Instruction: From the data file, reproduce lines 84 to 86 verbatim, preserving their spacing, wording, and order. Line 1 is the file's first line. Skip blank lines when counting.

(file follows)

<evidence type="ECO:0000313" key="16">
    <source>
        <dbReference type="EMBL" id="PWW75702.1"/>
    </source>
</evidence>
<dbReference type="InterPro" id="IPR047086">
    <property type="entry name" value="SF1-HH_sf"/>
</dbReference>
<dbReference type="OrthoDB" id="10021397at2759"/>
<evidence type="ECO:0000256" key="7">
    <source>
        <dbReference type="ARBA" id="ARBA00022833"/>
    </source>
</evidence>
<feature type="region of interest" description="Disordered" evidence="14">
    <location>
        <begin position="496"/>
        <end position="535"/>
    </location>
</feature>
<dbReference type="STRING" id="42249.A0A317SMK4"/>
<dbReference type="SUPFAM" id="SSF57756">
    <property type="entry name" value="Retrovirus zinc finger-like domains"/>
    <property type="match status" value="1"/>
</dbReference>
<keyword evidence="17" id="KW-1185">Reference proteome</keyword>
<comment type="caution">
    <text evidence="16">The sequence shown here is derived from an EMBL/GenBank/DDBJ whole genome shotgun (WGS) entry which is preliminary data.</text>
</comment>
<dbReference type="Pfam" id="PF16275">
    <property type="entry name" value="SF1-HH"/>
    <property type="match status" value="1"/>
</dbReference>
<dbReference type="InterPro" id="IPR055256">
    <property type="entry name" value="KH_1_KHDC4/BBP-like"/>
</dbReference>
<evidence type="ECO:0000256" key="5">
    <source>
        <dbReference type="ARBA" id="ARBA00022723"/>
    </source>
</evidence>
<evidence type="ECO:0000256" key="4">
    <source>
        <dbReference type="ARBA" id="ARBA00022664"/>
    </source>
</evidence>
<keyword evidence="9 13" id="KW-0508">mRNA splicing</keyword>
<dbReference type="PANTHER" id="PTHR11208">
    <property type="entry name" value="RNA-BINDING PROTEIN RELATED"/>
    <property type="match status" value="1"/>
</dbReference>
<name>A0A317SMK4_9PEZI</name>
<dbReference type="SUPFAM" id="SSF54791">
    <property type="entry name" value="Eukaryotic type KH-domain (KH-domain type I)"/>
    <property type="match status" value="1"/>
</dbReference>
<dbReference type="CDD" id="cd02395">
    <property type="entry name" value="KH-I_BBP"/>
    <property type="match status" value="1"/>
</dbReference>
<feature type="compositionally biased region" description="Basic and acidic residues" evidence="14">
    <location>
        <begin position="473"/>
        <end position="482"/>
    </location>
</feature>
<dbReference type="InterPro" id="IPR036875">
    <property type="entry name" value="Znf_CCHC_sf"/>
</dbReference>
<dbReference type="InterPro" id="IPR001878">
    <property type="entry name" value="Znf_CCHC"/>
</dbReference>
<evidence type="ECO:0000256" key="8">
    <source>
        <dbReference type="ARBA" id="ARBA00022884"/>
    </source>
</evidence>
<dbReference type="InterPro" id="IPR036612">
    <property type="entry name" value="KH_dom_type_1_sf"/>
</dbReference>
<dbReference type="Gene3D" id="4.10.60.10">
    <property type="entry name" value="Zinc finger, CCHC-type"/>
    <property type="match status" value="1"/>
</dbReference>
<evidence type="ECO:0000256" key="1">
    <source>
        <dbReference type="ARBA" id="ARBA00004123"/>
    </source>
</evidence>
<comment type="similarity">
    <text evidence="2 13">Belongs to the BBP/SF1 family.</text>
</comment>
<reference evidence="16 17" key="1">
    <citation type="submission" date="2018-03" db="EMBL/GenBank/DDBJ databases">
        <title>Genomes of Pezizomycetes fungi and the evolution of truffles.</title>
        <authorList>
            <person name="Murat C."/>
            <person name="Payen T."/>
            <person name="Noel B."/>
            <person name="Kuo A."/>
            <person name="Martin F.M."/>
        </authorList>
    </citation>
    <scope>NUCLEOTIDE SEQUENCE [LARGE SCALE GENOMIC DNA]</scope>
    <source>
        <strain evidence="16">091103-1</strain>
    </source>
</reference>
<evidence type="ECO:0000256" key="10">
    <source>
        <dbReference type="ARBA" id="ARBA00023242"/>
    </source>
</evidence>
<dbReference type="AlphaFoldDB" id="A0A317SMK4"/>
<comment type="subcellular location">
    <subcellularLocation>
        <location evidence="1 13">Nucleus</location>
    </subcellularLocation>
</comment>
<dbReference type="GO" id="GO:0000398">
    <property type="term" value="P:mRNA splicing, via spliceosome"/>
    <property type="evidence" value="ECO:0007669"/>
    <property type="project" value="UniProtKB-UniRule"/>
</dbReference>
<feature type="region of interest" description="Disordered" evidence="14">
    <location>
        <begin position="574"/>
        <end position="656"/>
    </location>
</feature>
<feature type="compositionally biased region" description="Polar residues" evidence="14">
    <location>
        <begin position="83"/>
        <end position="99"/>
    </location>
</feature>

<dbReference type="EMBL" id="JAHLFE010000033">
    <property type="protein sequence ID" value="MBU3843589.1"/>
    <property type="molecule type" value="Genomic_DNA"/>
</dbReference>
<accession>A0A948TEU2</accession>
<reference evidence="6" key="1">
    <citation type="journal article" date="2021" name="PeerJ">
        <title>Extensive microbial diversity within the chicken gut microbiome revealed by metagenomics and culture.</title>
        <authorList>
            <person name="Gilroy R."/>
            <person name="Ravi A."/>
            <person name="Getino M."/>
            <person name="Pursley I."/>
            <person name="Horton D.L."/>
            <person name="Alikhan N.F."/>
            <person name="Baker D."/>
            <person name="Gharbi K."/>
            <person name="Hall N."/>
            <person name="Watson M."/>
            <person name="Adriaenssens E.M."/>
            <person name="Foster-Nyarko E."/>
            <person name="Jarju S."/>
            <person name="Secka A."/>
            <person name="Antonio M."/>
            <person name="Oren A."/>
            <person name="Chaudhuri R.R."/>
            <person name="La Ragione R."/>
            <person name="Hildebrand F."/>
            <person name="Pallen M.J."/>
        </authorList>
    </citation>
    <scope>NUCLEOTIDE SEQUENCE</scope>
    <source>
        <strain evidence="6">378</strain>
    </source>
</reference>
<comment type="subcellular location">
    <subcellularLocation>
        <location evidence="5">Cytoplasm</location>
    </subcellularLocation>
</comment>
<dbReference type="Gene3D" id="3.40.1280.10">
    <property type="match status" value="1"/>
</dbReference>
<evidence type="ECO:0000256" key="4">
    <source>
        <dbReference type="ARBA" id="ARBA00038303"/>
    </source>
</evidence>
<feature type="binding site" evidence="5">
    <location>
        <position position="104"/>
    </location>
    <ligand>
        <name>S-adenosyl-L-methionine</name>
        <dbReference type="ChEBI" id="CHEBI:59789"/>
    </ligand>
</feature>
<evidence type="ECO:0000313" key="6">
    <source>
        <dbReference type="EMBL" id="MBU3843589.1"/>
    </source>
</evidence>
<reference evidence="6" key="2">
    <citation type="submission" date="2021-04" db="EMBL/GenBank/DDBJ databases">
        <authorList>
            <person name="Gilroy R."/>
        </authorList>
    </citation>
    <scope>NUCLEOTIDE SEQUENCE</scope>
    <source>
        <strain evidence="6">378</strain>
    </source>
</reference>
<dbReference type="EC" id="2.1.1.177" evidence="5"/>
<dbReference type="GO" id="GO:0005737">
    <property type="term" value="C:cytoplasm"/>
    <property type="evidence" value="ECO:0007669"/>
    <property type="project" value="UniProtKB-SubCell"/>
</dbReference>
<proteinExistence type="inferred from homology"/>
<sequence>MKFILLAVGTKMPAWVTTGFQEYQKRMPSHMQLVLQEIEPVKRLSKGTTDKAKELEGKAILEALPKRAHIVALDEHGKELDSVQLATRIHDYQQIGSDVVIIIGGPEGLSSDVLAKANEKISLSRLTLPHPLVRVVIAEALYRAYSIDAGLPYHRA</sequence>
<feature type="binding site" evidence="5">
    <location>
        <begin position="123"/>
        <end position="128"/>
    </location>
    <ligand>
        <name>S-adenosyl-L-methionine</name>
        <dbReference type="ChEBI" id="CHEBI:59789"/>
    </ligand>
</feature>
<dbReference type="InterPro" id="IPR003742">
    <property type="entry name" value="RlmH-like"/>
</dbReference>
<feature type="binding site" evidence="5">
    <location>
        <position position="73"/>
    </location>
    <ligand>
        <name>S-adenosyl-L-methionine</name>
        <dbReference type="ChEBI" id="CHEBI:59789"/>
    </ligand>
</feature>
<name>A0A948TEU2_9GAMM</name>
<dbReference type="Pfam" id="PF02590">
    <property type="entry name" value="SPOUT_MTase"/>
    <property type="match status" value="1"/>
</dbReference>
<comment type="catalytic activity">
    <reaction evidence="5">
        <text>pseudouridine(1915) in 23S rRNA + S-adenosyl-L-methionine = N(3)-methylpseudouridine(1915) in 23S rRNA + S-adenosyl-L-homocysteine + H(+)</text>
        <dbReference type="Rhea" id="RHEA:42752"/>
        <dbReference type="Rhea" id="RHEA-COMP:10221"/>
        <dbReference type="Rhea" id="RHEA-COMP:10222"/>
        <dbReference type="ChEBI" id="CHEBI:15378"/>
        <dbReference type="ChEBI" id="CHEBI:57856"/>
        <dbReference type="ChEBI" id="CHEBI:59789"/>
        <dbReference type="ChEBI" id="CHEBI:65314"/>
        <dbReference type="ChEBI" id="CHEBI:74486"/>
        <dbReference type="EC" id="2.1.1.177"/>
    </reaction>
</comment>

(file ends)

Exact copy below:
</dbReference>
<evidence type="ECO:0000256" key="1">
    <source>